The autism vaccine link--actually, the lack of linkage and the cost to public health--waddles on. (It has been particularly well covered in Spiked by Michael FitzPatrick, M.D.). Preventable diseases such as measles kill millions each year. New technology makes vaccination--especially in developing countries where refrigeration is not easily available--safer and more available.
Vaccines that do not have to be refrigerated could help protect millions more children in poor countries from major diseases. The “stable liquid” technology could also be used to produce vaccines that can be stockpiled in case of pandemics.
At the moment $200 to $300 million a year is spent in poor countries on the "cold-chain” – a process to keep vaccines refrigerated and protect them from extreme temperatures.
Despite this, nearly half the vaccines go to waste when the cold chain fails. The developer of the stable liquid technology, Cambridge Biostability in the UK, says that preventing this waste will enable 10 million more children a year to receive vaccinations at no extra cost.
The key to the technique is encasing the active ingredients in a vaccine in a sugary coat that preserves them at temperatures of up to 60°C. The coating is made from simple natural sugars such as raffinose and an amino acid, typically glutamine.
"They form a completely transparent, spherical glass-like ball about 3 micrometres in diameter," says Bruce Roser, chief scientist at Cambridge Biostability.
The tiny balls are then suspended in an inert liquid, which prevents any bacteria spoiling the vaccine. Calcium phosphate is also added to the balls to make them neutrally buoyant, so they do not float to the surface of the liquid or settle out. The company is currently using a perfluorocarbon liquid but because this chemical damages the ozone layer it is investigating alternatives.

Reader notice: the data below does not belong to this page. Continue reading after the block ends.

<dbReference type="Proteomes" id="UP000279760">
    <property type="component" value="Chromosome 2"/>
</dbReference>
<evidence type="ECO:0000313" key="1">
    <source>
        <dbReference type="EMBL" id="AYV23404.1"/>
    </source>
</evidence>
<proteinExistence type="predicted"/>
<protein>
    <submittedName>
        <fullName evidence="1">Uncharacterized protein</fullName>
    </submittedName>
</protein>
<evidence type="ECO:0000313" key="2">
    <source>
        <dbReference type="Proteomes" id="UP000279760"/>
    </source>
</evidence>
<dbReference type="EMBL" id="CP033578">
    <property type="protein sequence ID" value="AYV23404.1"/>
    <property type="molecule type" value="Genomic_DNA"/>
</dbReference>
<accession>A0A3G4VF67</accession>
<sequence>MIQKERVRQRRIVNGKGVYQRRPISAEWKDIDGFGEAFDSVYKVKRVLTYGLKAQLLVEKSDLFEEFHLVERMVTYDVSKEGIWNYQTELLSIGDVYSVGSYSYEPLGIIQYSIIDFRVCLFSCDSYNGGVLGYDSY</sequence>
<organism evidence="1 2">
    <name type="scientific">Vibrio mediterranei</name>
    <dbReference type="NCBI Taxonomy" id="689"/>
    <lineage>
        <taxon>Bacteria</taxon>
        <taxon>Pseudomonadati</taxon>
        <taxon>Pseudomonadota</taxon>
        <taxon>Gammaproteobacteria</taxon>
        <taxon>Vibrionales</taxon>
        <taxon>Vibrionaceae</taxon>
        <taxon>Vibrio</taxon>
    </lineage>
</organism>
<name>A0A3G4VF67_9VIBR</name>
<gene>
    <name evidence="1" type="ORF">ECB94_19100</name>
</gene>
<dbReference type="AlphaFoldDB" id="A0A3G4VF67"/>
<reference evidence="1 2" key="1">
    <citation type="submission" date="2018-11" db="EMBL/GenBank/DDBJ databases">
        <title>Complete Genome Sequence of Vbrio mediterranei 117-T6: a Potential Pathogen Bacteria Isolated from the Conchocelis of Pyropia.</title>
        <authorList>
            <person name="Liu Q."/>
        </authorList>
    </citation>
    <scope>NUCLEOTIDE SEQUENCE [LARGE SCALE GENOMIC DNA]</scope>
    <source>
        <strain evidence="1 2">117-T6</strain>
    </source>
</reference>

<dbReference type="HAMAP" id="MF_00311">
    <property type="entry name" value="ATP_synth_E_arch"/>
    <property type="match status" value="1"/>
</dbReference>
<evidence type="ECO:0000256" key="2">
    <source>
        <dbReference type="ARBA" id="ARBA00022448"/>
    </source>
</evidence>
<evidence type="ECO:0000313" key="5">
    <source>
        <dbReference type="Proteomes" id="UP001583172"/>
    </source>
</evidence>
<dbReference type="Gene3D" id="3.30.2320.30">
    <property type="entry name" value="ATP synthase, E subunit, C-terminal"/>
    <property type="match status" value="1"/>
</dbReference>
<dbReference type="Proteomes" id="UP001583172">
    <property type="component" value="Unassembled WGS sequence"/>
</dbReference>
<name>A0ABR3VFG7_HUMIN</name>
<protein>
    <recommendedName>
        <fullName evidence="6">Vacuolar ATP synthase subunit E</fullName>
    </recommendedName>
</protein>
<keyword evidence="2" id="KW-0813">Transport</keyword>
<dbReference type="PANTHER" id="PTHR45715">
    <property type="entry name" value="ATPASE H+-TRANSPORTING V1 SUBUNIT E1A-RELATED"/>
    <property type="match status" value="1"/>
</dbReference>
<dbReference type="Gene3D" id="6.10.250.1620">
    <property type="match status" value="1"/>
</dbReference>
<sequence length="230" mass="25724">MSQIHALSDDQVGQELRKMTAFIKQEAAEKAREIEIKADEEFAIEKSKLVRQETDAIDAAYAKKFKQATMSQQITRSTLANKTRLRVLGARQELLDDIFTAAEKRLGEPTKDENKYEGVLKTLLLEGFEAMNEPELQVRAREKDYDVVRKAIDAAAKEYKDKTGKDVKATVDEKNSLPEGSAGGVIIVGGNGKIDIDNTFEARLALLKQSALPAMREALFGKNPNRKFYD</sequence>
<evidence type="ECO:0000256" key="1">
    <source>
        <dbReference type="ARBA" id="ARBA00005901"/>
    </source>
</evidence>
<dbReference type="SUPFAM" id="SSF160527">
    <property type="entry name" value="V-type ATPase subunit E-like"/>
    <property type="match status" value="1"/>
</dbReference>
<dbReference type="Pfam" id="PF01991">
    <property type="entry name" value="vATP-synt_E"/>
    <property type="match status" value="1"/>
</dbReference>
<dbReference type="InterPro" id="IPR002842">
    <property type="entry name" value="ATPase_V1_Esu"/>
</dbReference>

The resulting vaccines can survive extreme heat and cold without any need for refrigeration. "You can keep the vaccine in the glovebox of your Land Rover in the Sahara," says Roser. When injected, the sugary balls dissolve, releasing the active ingredients, and the perfluorocarbon is eventually harmlessly exhaled.
Cambridge Biostability received £950,000 from the UK government on Tuesday to develop a heat-resistant combination vaccine against diphtheria, tetanus, whooping cough, a form of meningitis and hepatitis B. It is developing the vaccine together with Panacea Biotec in New Delhi, India.
For combination vaccines, the technology has another advantage. Each component can be coated before being mixed together, ensuring they cannot interfere with each other as sometimes happens in conventional vaccines.
The balls can also be tweaked to make them dissolve at different rates, allowing booster doses that would normally have to be given separately to be given in a single injection, for example.
Roser's ultimate aim is to produce a single heat-resistant vaccine against all 12 major childhood diseases targeted by the World Health Organization (WHO). The company will also produce vaccines against potential bioweapons for the US government, to be stockpiled.
The World Health Organization (WHO) says the approach is promising. The key question for it is whether the advantages outweigh the costs, such as funding the clinical trials that will be needed and evaluating the safety of alternatives to perfluorocarbon.
"Sometimes we must look beyond the technology and ask whether it will become too expensive," says Martin Friede, a vaccine specialist at the WHO's Geneva’s headquarters.